Saifullah is a 70-year-old father of four. He studied at the New York Institute of Technology and lived in New York City for several years, eventually becoming a legal permanent resident of the U.S. He has been held in Guantánamo Bay without charge or trial for over 12 years.
Born in Pakistan in 1947, Saifullah moved to the U.S. to study when he was 24. He met his wife, started a family, and worked as a businessman in New York City for 15 years. Eventually, he opened his own travel agency that facilitated travel between the U.S. and Pakistan and he produced a weekly television program for the Pakistani population in New Jersey.
In the mid-1980s he moved back to Pakistan, where he founded several businesses. One of these was an import-export business, established with an American partner, that acted as a buying agent for American retail giants such as Wal-Mart and K-Mart. He also set up a television production company, Universal Broadcasting. In addition, Saifullah founded multiple charities and was the chairman of an NGO called the Council of Welfare Organization (WCO).
It was in his role as chairman of Universal Broadcasting that Saifullah sought to arrange an interview with Osama bin Laden. Back before 9/11, bin Laden was already an infamous and highly controversial figure. In the tradition of CNN’s Peter Bergen, Time Magazine’s Scott MacLeod, and other journalists before them—Saifullah planned an interview in full compliance with his, and the public’s right to free speech. Though no interview took place (bin Laden backed out), Saifullah’s attempt to do what major U.S. news outlets had done before him triggered a decades-long battle for his most basic human rights.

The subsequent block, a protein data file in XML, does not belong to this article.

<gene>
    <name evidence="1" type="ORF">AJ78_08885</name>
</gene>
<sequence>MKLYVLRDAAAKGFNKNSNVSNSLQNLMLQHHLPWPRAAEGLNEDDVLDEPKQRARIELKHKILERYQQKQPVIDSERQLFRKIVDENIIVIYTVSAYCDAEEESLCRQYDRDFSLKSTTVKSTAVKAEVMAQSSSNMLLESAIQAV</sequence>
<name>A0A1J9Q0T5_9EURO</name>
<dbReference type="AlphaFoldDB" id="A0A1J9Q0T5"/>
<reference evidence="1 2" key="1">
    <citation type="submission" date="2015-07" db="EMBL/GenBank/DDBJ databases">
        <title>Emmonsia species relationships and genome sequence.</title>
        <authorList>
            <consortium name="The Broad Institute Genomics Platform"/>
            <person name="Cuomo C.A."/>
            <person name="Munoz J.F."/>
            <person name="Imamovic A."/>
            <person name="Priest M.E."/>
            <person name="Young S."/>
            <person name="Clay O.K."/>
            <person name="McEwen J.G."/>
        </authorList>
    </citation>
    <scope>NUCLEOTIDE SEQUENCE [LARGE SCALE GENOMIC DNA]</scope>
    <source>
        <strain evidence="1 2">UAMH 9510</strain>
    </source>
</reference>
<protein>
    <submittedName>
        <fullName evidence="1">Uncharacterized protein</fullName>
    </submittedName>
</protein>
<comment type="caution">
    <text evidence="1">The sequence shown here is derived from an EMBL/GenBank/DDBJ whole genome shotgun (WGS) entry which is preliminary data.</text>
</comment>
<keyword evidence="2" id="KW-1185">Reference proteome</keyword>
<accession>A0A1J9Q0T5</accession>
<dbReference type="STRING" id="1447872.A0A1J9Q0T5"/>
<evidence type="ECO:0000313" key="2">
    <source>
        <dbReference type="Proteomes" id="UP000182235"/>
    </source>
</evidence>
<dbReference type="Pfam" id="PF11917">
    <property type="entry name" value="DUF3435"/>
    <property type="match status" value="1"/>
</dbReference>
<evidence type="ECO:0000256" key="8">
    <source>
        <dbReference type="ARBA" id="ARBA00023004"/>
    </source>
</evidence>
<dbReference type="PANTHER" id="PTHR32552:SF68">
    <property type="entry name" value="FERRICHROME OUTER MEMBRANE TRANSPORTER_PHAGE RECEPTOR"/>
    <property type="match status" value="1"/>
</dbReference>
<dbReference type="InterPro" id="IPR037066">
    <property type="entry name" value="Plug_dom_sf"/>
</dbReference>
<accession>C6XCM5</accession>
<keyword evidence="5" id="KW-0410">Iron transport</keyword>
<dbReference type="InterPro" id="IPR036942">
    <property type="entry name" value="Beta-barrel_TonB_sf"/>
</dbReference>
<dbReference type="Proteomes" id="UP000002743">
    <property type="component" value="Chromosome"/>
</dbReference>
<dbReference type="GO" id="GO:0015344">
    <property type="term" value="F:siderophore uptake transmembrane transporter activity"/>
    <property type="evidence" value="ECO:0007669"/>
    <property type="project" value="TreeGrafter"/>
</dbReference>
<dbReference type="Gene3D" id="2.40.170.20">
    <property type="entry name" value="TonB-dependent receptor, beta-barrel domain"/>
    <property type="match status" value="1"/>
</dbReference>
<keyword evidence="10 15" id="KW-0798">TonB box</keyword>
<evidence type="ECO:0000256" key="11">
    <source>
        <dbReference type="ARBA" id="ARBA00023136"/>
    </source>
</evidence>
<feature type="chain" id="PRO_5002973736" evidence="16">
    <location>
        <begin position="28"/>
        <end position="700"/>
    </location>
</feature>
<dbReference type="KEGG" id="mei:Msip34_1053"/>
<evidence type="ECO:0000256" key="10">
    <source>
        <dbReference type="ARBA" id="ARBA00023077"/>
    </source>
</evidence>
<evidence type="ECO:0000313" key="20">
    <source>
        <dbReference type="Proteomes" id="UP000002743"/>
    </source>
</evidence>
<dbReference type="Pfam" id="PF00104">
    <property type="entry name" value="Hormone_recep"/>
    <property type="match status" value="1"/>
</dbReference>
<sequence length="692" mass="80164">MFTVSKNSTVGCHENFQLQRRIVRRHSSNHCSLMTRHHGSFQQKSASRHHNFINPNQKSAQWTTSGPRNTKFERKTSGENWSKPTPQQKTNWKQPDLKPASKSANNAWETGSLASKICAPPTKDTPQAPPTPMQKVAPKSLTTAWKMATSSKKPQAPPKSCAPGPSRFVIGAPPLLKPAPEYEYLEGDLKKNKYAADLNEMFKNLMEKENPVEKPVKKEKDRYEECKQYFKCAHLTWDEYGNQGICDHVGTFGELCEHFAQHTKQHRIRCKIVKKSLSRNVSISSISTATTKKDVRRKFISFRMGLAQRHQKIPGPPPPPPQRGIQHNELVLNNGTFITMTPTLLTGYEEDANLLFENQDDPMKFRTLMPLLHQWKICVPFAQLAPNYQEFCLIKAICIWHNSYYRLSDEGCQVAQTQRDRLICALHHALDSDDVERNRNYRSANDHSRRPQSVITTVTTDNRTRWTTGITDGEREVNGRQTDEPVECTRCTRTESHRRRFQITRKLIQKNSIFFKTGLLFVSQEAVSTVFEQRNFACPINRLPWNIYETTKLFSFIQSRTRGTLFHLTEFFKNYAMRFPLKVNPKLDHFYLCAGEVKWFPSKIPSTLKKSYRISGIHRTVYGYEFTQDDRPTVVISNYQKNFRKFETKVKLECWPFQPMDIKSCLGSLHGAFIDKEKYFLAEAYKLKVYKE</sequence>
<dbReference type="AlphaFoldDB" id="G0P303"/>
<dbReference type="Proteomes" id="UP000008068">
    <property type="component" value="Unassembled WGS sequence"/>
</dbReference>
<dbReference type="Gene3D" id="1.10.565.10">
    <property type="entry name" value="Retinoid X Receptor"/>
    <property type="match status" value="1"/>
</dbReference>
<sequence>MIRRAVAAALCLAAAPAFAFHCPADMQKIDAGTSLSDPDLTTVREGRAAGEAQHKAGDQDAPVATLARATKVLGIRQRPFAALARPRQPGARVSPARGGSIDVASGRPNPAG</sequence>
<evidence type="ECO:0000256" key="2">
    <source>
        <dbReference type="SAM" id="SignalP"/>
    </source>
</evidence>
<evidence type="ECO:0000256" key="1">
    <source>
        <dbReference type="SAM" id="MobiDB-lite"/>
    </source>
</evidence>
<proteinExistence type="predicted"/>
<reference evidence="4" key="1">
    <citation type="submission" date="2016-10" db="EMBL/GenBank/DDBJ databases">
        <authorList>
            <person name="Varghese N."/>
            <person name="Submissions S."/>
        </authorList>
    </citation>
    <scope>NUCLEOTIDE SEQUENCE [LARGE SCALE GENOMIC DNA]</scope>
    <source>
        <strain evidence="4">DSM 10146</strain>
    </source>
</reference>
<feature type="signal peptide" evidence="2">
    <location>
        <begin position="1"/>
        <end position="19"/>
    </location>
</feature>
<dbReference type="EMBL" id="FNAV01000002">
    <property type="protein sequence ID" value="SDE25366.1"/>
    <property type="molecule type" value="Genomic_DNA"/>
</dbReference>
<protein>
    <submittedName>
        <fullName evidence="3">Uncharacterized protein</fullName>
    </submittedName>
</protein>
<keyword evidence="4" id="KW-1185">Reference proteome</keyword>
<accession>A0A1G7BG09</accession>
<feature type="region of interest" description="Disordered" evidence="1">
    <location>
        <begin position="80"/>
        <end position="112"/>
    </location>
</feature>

In July 2003, Saifullah was abducted in Thailand while on a business trip and put on a rendition plane to the U.S.-run Bagram prison, in Afghanistan. He was held and tortured at Bagram for more than a year. In September 2004, he was put on a plane to Guantánamo Bay. He has been held at the prison, without charge or trial, ever since.
Tortured in Bagram and rendered to Guantánamo to live out his remaining days, Saifullah now suffers from a host of medical problems—some natural for an aging man and others, parting gifts of his abuse in U.S. detention. These include: diabetes mellitus, coronary artery disease, angina pectoris, cardiac diastolic dysfunction, hyperlipidemia, diverticulosis, allergic rhinitis, gout, and gastroesophageal reflux disease.
Saifullah has survived all of that, and more—three heart attacks, two of which occurred while in Guantánamo, which lacks the proper medical facilities to prevent a fourth. He is on a panoply of daily medications to prevent the worst from happening. Last August he had his 70th birthday from his prison cell at Guantánamo.
Saifullah has never been charged with a crime or put on trial. Reprieve is calling for Saifullah’s release and his safe return to his family.